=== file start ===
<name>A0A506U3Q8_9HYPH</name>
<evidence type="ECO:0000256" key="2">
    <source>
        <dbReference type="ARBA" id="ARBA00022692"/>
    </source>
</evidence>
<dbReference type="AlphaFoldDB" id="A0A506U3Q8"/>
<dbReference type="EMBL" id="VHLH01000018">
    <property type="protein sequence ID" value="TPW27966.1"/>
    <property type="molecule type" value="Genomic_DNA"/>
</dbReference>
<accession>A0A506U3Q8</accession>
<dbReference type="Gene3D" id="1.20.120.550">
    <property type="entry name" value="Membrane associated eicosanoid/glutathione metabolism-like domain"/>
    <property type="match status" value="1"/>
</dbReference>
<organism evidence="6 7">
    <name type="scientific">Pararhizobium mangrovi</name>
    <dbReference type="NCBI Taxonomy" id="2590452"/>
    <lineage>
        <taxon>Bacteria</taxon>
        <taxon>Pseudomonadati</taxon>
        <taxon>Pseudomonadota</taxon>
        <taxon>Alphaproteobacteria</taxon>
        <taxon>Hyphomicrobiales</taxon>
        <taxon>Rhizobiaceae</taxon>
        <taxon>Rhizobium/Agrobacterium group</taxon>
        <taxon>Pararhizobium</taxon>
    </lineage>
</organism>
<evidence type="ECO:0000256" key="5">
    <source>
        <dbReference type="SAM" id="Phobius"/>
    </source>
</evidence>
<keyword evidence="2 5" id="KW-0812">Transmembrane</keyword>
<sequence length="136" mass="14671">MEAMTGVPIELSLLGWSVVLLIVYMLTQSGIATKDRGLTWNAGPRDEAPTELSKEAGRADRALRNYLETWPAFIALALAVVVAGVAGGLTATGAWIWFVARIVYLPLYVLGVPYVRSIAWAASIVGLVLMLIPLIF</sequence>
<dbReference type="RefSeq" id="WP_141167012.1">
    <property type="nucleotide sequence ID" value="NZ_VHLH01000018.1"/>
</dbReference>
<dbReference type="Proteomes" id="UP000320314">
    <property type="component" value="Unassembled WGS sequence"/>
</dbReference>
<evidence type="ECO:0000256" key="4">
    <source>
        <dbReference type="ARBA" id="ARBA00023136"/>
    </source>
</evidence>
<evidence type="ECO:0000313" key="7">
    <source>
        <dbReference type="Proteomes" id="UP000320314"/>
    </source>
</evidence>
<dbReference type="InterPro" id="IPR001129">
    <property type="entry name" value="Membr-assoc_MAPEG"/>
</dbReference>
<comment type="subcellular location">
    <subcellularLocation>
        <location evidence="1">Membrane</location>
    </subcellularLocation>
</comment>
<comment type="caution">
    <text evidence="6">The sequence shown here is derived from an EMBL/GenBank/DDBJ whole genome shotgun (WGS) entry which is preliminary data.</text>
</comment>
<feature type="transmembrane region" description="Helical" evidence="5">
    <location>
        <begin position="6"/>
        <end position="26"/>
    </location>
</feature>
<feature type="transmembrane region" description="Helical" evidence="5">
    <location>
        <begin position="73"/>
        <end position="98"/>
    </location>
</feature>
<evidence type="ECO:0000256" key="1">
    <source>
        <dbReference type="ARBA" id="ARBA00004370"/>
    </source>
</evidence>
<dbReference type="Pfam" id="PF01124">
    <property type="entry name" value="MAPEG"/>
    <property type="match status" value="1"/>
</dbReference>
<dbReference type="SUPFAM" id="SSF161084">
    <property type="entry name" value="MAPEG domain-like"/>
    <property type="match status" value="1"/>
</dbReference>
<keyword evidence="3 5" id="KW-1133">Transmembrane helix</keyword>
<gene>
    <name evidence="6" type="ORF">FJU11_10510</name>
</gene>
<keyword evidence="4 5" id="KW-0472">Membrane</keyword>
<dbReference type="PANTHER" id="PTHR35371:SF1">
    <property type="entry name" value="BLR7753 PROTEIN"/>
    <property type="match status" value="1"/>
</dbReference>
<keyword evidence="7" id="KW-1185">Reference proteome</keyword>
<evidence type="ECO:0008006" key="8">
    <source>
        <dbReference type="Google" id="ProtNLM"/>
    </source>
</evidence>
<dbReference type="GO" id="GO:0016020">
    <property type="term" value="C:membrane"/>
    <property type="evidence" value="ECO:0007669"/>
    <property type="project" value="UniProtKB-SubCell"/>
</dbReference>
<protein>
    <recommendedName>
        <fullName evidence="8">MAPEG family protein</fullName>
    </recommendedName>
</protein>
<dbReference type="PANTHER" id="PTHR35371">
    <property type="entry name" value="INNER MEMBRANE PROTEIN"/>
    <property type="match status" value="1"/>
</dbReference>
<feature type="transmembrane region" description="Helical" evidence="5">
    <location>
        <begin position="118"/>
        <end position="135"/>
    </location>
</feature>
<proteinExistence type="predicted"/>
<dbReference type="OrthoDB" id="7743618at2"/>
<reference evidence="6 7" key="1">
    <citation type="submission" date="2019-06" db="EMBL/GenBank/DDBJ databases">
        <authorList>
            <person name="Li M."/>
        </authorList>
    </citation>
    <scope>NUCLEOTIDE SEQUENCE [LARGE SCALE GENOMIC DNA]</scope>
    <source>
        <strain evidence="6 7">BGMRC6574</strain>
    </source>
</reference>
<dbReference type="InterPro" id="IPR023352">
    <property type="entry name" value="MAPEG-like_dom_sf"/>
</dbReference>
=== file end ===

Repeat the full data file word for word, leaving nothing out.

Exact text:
<name>A0A506U3Q8_9HYPH</name>
<evidence type="ECO:0000256" key="2">
    <source>
        <dbReference type="ARBA" id="ARBA00022692"/>
    </source>
</evidence>
<dbReference type="AlphaFoldDB" id="A0A506U3Q8"/>
<dbReference type="EMBL" id="VHLH01000018">
    <property type="protein sequence ID" value="TPW27966.1"/>
    <property type="molecule type" value="Genomic_DNA"/>
</dbReference>
<accession>A0A506U3Q8</accession>
<dbReference type="Gene3D" id="1.20.120.550">
    <property type="entry name" value="Membrane associated eicosanoid/glutathione metabolism-like domain"/>
    <property type="match status" value="1"/>
</dbReference>
<organism evidence="6 7">
    <name type="scientific">Pararhizobium mangrovi</name>
    <dbReference type="NCBI Taxonomy" id="2590452"/>
    <lineage>
        <taxon>Bacteria</taxon>
        <taxon>Pseudomonadati</taxon>
        <taxon>Pseudomonadota</taxon>
        <taxon>Alphaproteobacteria</taxon>
        <taxon>Hyphomicrobiales</taxon>
        <taxon>Rhizobiaceae</taxon>
        <taxon>Rhizobium/Agrobacterium group</taxon>
        <taxon>Pararhizobium</taxon>
    </lineage>
</organism>
<evidence type="ECO:0000256" key="5">
    <source>
        <dbReference type="SAM" id="Phobius"/>
    </source>
</evidence>
<keyword evidence="2 5" id="KW-0812">Transmembrane</keyword>
<sequence length="136" mass="14671">MEAMTGVPIELSLLGWSVVLLIVYMLTQSGIATKDRGLTWNAGPRDEAPTELSKEAGRADRALRNYLETWPAFIALALAVVVAGVAGGLTATGAWIWFVARIVYLPLYVLGVPYVRSIAWAASIVGLVLMLIPLIF</sequence>
<dbReference type="RefSeq" id="WP_141167012.1">
    <property type="nucleotide sequence ID" value="NZ_VHLH01000018.1"/>
</dbReference>
<dbReference type="Proteomes" id="UP000320314">
    <property type="component" value="Unassembled WGS sequence"/>
</dbReference>
<evidence type="ECO:0000256" key="4">
    <source>
        <dbReference type="ARBA" id="ARBA00023136"/>
    </source>
</evidence>
<evidence type="ECO:0000313" key="7">
    <source>
        <dbReference type="Proteomes" id="UP000320314"/>
    </source>
</evidence>
<dbReference type="InterPro" id="IPR001129">
    <property type="entry name" value="Membr-assoc_MAPEG"/>
</dbReference>
<comment type="subcellular location">
    <subcellularLocation>
        <location evidence="1">Membrane</location>
    </subcellularLocation>
</comment>
<comment type="caution">
    <text evidence="6">The sequence shown here is derived from an EMBL/GenBank/DDBJ whole genome shotgun (WGS) entry which is preliminary data.</text>
</comment>
<feature type="transmembrane region" description="Helical" evidence="5">
    <location>
        <begin position="6"/>
        <end position="26"/>
    </location>
</feature>
<feature type="transmembrane region" description="Helical" evidence="5">
    <location>
        <begin position="73"/>
        <end position="98"/>
    </location>
</feature>
<evidence type="ECO:0000256" key="1">
    <source>
        <dbReference type="ARBA" id="ARBA00004370"/>
    </source>
</evidence>
<dbReference type="Pfam" id="PF01124">
    <property type="entry name" value="MAPEG"/>
    <property type="match status" value="1"/>
</dbReference>
<dbReference type="SUPFAM" id="SSF161084">
    <property type="entry name" value="MAPEG domain-like"/>
    <property type="match status" value="1"/>
</dbReference>
<keyword evidence="3 5" id="KW-1133">Transmembrane helix</keyword>
<gene>
    <name evidence="6" type="ORF">FJU11_10510</name>
</gene>
<keyword evidence="4 5" id="KW-0472">Membrane</keyword>
<dbReference type="PANTHER" id="PTHR35371:SF1">
    <property type="entry name" value="BLR7753 PROTEIN"/>
    <property type="match status" value="1"/>
</dbReference>
<keyword evidence="7" id="KW-1185">Reference proteome</keyword>
<evidence type="ECO:0008006" key="8">
    <source>
        <dbReference type="Google" id="ProtNLM"/>
    </source>
</evidence>
<dbReference type="GO" id="GO:0016020">
    <property type="term" value="C:membrane"/>
    <property type="evidence" value="ECO:0007669"/>
    <property type="project" value="UniProtKB-SubCell"/>
</dbReference>
<protein>
    <recommendedName>
        <fullName evidence="8">MAPEG family protein</fullName>
    </recommendedName>
</protein>
<dbReference type="PANTHER" id="PTHR35371">
    <property type="entry name" value="INNER MEMBRANE PROTEIN"/>
    <property type="match status" value="1"/>
</dbReference>
<feature type="transmembrane region" description="Helical" evidence="5">
    <location>
        <begin position="118"/>
        <end position="135"/>
    </location>
</feature>
<proteinExistence type="predicted"/>
<dbReference type="OrthoDB" id="7743618at2"/>
<reference evidence="6 7" key="1">
    <citation type="submission" date="2019-06" db="EMBL/GenBank/DDBJ databases">
        <authorList>
            <person name="Li M."/>
        </authorList>
    </citation>
    <scope>NUCLEOTIDE SEQUENCE [LARGE SCALE GENOMIC DNA]</scope>
    <source>
        <strain evidence="6 7">BGMRC6574</strain>
    </source>
</reference>
<dbReference type="InterPro" id="IPR023352">
    <property type="entry name" value="MAPEG-like_dom_sf"/>
</dbReference>